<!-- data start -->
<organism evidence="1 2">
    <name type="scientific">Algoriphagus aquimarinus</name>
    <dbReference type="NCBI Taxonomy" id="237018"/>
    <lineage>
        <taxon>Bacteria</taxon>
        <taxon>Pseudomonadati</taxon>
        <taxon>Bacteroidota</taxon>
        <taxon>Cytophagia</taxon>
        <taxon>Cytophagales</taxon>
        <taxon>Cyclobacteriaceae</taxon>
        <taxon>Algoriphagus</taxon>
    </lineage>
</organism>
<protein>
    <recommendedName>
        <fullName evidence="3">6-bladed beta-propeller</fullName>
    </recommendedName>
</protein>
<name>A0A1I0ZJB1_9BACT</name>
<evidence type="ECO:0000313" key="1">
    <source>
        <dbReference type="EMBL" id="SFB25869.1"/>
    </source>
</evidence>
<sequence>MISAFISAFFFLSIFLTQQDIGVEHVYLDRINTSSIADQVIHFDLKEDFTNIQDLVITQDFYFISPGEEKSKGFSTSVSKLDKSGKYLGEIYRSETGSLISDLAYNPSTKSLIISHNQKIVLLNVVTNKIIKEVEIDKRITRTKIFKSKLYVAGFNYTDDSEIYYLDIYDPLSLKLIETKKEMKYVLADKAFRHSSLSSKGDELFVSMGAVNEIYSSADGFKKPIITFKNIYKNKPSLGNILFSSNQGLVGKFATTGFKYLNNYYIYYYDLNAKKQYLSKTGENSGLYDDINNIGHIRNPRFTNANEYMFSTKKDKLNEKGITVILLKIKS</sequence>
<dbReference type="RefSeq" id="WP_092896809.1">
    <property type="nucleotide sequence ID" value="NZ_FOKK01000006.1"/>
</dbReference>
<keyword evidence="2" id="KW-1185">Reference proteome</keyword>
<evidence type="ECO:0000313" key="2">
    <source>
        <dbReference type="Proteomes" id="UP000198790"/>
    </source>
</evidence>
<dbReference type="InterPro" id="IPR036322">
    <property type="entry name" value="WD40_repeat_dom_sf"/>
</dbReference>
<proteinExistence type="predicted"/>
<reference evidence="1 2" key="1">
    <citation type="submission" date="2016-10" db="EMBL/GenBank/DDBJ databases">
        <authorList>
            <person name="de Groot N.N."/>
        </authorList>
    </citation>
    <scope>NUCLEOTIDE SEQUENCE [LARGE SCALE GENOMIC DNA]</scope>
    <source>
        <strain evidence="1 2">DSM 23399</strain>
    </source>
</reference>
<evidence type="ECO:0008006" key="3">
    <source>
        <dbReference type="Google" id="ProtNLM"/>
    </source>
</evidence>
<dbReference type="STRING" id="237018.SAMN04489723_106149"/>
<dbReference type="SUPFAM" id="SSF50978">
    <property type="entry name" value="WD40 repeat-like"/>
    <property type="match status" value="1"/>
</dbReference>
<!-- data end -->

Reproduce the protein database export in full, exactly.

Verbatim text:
<organism evidence="1 2">
    <name type="scientific">Algoriphagus aquimarinus</name>
    <dbReference type="NCBI Taxonomy" id="237018"/>
    <lineage>
        <taxon>Bacteria</taxon>
        <taxon>Pseudomonadati</taxon>
        <taxon>Bacteroidota</taxon>
        <taxon>Cytophagia</taxon>
        <taxon>Cytophagales</taxon>
        <taxon>Cyclobacteriaceae</taxon>
        <taxon>Algoriphagus</taxon>
    </lineage>
</organism>
<protein>
    <recommendedName>
        <fullName evidence="3">6-bladed beta-propeller</fullName>
    </recommendedName>
</protein>
<name>A0A1I0ZJB1_9BACT</name>
<evidence type="ECO:0000313" key="1">
    <source>
        <dbReference type="EMBL" id="SFB25869.1"/>
    </source>
</evidence>
<sequence>MISAFISAFFFLSIFLTQQDIGVEHVYLDRINTSSIADQVIHFDLKEDFTNIQDLVITQDFYFISPGEEKSKGFSTSVSKLDKSGKYLGEIYRSETGSLISDLAYNPSTKSLIISHNQKIVLLNVVTNKIIKEVEIDKRITRTKIFKSKLYVAGFNYTDDSEIYYLDIYDPLSLKLIETKKEMKYVLADKAFRHSSLSSKGDELFVSMGAVNEIYSSADGFKKPIITFKNIYKNKPSLGNILFSSNQGLVGKFATTGFKYLNNYYIYYYDLNAKKQYLSKTGENSGLYDDINNIGHIRNPRFTNANEYMFSTKKDKLNEKGITVILLKIKS</sequence>
<dbReference type="RefSeq" id="WP_092896809.1">
    <property type="nucleotide sequence ID" value="NZ_FOKK01000006.1"/>
</dbReference>
<keyword evidence="2" id="KW-1185">Reference proteome</keyword>
<evidence type="ECO:0000313" key="2">
    <source>
        <dbReference type="Proteomes" id="UP000198790"/>
    </source>
</evidence>
<dbReference type="InterPro" id="IPR036322">
    <property type="entry name" value="WD40_repeat_dom_sf"/>
</dbReference>
<proteinExistence type="predicted"/>
<reference evidence="1 2" key="1">
    <citation type="submission" date="2016-10" db="EMBL/GenBank/DDBJ databases">
        <authorList>
            <person name="de Groot N.N."/>
        </authorList>
    </citation>
    <scope>NUCLEOTIDE SEQUENCE [LARGE SCALE GENOMIC DNA]</scope>
    <source>
        <strain evidence="1 2">DSM 23399</strain>
    </source>
</reference>
<evidence type="ECO:0008006" key="3">
    <source>
        <dbReference type="Google" id="ProtNLM"/>
    </source>
</evidence>
<dbReference type="STRING" id="237018.SAMN04489723_106149"/>
<dbReference type="SUPFAM" id="SSF50978">
    <property type="entry name" value="WD40 repeat-like"/>
    <property type="match status" value="1"/>
</dbReference>